The Sciences, Or, Chemistry, Mineralogy, and Geology Illustrated; With an Atlas of Twenty-Four Steel Plates, Containing One Thousand Illustrations. Atlas

The Sciences, Or, Chemistry, Mineralogy, and Geology Illustrated; With an Atlas of Twenty-Four Steel Plates, Containing One Thousand Illustrations. Atlas

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This historic book may have numerous typos and missing text. Purchasers can usually download a free scanned copy of the original book (without typos) from the publisher. Not indexed. Not illustrated. 1856 edition. Excerpt: ...however, illustrate the peculiar relations existing between external form and the kind of rock. The generalization has been made, that the same rock species, when in not too inconsiderable quantity, has constant external features, so that a practised eye may, in many cases, draw an accurate inference as to the character of a mountain from a far distant view of it. Thus granite generally assumes the form of a spherical segment, trachyte that of the bell, while volcanic masses occur in the shape of a cone. The differences which exist amongst mountain ridges may have reference either to the ridge itself, or to the vertical cross-section. In the first point of view we distinguish between straight and curved ridges; in the second, between a circular, a parabolic, and a roof-shaped cross-section. In considering the slope of a mountain the geognosist first investigates the angle which it forms with the horizon. This angle, capable of infinite variation, is exceedingly diflicult to ascertain, even approximately, without instruments, its determination being very much exposed to optical illusions. It becomes necessary to set artificial boundaries between the most frequent angular differences, and to express them by artificial appellations. i ' There may be modifications in respect to the continuity of the declivity, which contribute in great measure to the character of the mountain. This may either be uniform and uninterrupted, or may have a stairway or terrace IOONOGRAPHIO ENCYOI.0PdiDIA.---VOL. 1. 35 545 form: it may be cut up by furrows or intersected by ravines. The foot of the mountain, which in its slope and expansion may exhibit considerable diversity, experiences on the whole the same variations in the angle of inclination as the descent;...show more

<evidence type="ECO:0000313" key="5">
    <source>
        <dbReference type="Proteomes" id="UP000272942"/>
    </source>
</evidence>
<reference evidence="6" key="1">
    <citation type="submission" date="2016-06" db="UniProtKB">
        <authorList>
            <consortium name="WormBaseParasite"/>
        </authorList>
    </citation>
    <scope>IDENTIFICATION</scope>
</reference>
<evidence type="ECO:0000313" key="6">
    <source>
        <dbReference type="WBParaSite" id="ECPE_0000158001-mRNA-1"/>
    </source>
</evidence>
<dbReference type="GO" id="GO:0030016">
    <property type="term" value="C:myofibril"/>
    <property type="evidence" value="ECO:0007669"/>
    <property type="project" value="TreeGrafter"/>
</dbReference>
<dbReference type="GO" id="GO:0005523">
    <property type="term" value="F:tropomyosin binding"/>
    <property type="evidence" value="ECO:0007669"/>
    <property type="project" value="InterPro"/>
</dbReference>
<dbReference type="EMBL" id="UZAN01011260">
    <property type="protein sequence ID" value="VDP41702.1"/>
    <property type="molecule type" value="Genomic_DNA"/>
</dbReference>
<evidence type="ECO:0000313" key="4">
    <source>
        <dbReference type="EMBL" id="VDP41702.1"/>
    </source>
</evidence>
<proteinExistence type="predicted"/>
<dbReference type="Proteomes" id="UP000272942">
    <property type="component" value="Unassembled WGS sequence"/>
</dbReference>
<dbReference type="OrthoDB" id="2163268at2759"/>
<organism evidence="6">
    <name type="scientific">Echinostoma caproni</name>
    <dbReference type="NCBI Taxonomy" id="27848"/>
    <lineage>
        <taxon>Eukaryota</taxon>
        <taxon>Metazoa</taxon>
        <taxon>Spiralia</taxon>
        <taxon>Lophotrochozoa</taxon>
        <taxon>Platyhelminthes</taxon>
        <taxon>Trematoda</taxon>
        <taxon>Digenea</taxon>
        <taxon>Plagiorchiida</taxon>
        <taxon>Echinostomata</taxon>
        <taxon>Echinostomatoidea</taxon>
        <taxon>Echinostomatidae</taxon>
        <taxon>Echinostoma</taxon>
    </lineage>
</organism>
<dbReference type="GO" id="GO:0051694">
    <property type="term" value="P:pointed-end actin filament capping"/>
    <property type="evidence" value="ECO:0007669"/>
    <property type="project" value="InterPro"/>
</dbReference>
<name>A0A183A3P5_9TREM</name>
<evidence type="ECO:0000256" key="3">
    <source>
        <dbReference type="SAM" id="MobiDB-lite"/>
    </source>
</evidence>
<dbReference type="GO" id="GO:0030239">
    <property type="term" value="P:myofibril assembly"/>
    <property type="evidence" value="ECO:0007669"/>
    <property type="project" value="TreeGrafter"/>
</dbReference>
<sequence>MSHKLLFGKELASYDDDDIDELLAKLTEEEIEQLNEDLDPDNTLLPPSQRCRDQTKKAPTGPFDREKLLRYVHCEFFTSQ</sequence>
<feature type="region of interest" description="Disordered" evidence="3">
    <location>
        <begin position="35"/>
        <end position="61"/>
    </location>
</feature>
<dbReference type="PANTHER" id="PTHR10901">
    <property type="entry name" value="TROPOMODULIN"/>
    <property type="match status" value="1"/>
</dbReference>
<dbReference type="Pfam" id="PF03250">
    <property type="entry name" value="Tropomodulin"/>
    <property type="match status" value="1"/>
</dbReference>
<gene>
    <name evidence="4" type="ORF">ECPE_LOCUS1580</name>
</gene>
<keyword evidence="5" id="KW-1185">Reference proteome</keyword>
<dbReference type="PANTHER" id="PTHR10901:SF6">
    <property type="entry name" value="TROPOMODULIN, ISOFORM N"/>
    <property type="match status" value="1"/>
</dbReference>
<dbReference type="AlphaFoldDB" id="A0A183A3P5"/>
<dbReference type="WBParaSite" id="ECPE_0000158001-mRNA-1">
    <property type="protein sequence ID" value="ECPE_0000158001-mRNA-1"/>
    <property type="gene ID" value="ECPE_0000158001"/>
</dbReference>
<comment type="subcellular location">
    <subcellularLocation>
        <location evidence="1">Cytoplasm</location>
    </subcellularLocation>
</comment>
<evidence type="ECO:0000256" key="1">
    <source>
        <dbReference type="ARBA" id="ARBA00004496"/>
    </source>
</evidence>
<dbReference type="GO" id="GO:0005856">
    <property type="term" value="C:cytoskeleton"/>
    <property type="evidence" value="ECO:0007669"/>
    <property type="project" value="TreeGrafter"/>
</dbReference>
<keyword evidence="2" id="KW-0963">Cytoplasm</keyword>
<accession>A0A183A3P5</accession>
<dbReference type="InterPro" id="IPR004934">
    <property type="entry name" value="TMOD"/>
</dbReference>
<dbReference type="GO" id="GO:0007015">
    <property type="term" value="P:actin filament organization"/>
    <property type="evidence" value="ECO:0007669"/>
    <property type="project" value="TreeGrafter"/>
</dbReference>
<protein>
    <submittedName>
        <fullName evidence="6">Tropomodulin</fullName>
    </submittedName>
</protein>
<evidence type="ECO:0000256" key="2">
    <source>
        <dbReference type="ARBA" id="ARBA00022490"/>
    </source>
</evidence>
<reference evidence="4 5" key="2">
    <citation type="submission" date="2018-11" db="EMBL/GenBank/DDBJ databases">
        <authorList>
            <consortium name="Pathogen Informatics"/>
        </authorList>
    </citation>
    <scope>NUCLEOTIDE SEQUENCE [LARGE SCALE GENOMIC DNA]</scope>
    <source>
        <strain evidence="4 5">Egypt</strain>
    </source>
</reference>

Product details

  • Paperback | 124 pages
  • 189 x 246 x 7mm | 236g
  • Rarebooksclub.com
  • United States
  • English
  • black & white illustrations
  • 1236959132
  • 9781236959133